First off, Merry Christmas from our family to yours.
This is an open letter to family and friends who just do not understand why we choose to not travel home for the holidays. If you are in the same boat, I get it and you are not alone.
It never fails that every year, family members with great intentions ask us the same question “Will you be home for Christmas?” There really are many many many reasons for us not going home, which I will state here in a moment. But before that, let me just say that we are a military family, with six kids between the ages of eleven and two, and we live 3,000 miles away from “home”. I should also add that this is not meant to get anyone bent out of shape but merely A hope that they will understand why we have made the decision to not travel each year and will continue to make that same decision for the foreseeable future. That means even when we move in the next year and will be significantly closer to “home” we will not be going there for the holidays. So here are our reasons to not travel home for the holidays and why that is perfectly ok.
Travel Costs. Like I said, we have six kids. Any plane ticket from Eastern NC to Seattle you would have to multiply by eight. Sorry but I would much rather spend that money on other things that are less stress inducing than being in a plane for over half a day with six kids who get motion sickness like its going out of style. No thank you. On top of the air fare, there are fees for a rental car and gas for going from house to house to see everyone… like I said… with kids who get car sick. Nope nopety nope.
Stress. Both my husband and I deal with anxiety on different levels for different reasons. For me, being in a plane causes severe anxiety attacks. For him, being around large groups of people gives him anxiety attacks. It is not fair to our children if their parents are having anxiety issues leading up to and on a day that should be filled with wonder, fun, happy memories, and joy. We have large extended families. Both of our parents are divorced and have remarried and for the most part live near each other. So when we do go home it is simply a chaotic merry-go-round of going from house to house making sure to spend as much equal time with each side of the family to keep everyone from getting bent out of shape. On Christmas day this is no different and can be considered a type of hell for us parents and the kids get burned out quickly and end up not enjoying much of the day. This is not how I want my kids memories of Christmas to be as they grow up. I remember our first Christmas as a married couple and one of my Aunts handed me a bottle of Excedrin Migraine. I will never forget it. She said take one now, you can thank me later. I can’t remember if it was on Christmas Eve or day but oh was I thankful! For the few years following that we bravely ventured home for the holidays or lived near family and were obligated to go home I would remember her advice and feel thankful. I am still thankful for her help, and understanding that for adults Christmas Day starts with great intentions but can quickly turn into a frustrating day. Again… No thank you. We will happily enjoy a day of sleeping in, eating yummy food and unwrapping presents at a pace that suits us.
Health. I have six kids to keep healthy. Kids in general are little germ magnets. But put them on a plane and it brings on a whole different shade of germ opportunities. It’s not just them touching everything with hands and mouth. We are not used to the germs that are floating around on the west coast. So each time we have gone home in the past, at least me and my husband would get some sort of cold. No one wants to spend the holidays sick. So we get to avoid that issue by staying at home, having already conquered whatever bugs are floating around our local area.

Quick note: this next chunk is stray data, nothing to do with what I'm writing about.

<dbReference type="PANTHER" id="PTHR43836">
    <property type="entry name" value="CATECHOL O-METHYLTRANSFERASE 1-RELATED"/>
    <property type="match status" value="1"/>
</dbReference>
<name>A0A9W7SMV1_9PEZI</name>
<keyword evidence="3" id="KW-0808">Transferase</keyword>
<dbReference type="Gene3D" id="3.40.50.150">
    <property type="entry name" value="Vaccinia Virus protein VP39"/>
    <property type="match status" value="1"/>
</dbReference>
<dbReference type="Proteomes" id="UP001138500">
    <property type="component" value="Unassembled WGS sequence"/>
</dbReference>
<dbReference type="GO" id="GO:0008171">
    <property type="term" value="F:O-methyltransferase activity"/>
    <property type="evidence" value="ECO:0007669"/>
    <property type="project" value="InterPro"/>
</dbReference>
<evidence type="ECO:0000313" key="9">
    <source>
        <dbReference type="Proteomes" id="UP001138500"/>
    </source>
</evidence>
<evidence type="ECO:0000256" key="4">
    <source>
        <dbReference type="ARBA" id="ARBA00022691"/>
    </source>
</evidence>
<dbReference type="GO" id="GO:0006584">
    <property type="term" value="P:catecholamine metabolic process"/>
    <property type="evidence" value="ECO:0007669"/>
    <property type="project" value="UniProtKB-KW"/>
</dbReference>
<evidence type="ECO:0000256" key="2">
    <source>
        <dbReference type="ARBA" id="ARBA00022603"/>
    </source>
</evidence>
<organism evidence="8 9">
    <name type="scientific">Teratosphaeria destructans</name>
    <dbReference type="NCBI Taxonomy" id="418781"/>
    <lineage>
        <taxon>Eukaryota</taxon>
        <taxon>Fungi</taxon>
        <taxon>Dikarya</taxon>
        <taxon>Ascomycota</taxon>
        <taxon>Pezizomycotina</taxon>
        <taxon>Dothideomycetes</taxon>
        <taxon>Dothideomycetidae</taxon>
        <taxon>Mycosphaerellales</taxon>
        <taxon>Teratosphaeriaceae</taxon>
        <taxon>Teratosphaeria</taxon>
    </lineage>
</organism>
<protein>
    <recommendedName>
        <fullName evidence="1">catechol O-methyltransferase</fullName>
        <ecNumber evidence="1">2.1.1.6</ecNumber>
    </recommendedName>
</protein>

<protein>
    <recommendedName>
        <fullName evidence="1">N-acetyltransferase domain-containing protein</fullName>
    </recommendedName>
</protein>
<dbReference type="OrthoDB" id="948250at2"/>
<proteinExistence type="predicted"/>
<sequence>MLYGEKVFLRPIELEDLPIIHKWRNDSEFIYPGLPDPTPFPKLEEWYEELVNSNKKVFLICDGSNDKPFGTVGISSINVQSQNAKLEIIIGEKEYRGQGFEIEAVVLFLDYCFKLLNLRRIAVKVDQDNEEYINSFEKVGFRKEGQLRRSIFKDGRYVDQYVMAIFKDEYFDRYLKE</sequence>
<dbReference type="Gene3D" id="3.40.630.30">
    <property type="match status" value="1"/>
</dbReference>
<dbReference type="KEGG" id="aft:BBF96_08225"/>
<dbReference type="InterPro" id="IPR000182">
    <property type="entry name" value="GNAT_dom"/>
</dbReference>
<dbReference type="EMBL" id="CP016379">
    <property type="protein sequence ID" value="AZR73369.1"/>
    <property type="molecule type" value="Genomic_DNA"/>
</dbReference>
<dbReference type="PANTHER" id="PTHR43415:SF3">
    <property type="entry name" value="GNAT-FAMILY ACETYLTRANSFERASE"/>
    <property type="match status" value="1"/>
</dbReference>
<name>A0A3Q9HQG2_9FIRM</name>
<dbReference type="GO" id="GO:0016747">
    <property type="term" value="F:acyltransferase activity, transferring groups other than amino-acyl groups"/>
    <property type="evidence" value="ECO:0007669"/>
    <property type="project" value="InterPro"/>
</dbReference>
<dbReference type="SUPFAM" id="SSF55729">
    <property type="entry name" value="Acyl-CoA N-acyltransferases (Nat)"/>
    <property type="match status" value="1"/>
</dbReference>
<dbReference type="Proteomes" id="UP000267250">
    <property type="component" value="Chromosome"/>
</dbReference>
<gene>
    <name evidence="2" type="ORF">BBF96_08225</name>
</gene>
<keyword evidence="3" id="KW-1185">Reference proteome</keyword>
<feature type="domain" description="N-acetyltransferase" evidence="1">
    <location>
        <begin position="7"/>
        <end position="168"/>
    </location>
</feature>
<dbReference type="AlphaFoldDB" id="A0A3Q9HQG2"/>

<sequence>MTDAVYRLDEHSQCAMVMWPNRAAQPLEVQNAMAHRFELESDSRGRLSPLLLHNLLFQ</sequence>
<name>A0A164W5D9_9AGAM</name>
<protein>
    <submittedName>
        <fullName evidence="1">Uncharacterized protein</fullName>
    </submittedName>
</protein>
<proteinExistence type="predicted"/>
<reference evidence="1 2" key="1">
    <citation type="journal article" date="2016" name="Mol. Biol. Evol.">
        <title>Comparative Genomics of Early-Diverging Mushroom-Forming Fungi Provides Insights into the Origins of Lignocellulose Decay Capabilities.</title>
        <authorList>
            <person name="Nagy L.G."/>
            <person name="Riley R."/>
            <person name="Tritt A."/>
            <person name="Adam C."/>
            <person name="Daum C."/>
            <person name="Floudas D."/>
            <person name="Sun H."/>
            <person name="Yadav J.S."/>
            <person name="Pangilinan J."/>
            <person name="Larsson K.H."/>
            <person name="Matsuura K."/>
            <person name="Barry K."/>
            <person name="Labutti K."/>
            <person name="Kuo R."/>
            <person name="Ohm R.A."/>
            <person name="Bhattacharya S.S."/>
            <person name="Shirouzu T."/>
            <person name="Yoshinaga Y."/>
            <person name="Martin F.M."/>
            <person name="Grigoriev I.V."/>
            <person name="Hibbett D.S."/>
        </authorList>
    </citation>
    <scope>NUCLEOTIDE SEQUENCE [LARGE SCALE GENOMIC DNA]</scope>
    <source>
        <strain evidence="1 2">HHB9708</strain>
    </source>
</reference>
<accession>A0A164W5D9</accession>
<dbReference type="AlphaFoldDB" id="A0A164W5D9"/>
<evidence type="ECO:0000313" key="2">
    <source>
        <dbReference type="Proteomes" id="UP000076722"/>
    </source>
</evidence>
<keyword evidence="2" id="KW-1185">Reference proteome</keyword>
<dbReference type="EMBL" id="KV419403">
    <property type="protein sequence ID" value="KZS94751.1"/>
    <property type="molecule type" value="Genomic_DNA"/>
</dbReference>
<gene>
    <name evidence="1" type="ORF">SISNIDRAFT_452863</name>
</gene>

Traditions. They are important to pass on. However we would like to not pass on a tradition of spending hours in a car. Going from house to house, wondering if we can get every gift shipped home. With frustrated parents who are tired and just want the day to get over with and avoiding whatever family drama is currently going on. We do however want to pass on traditions like decorating cookies for Santa. Going to Chinese dinner on Christmas Eve and afterwords driving around looking at Christmas lights on the way home. Sleeping in on Christmas morning. Having a late breakfast made by daddy like the ones he enjoyed as a kid at his grandparents house. Unwrapping presents and actually getting to enjoy them on Christmas day. Being thankful for those gifts and understanding who actually got those gifts for them. Not being rushed to do anything. Having a Christmas dinner at home like the ones I grew up having at my Grandparents house. Continue to watch the kids really enjoy the day. And finally pie, always the pie. My husband is a pie lover so this is probably the most important part of the day for him aside from breakfast. His wonderful Grandpa was a pie lover to say the least, and certainly passed his love for pie on to his grand kids and now great grand kids. I never really cared too much for pie growing up but you could say that my husband has been successful in making me a pie lover. So don’t be surprised to see a few pie pictures on Christmas day after the kids have gone to bed.
Now with the knowledge that we will be much closer to family next year, we will still not be going home. We are going to continue the stress free Christmas traditions that we have come to know and love as our own family unit. If any family would like to join us, they are always welcome. As long as they leave the drama at home, remember this is a time to make wonderful memories not stressful nightmares, and most importantly bring pie, lots of it!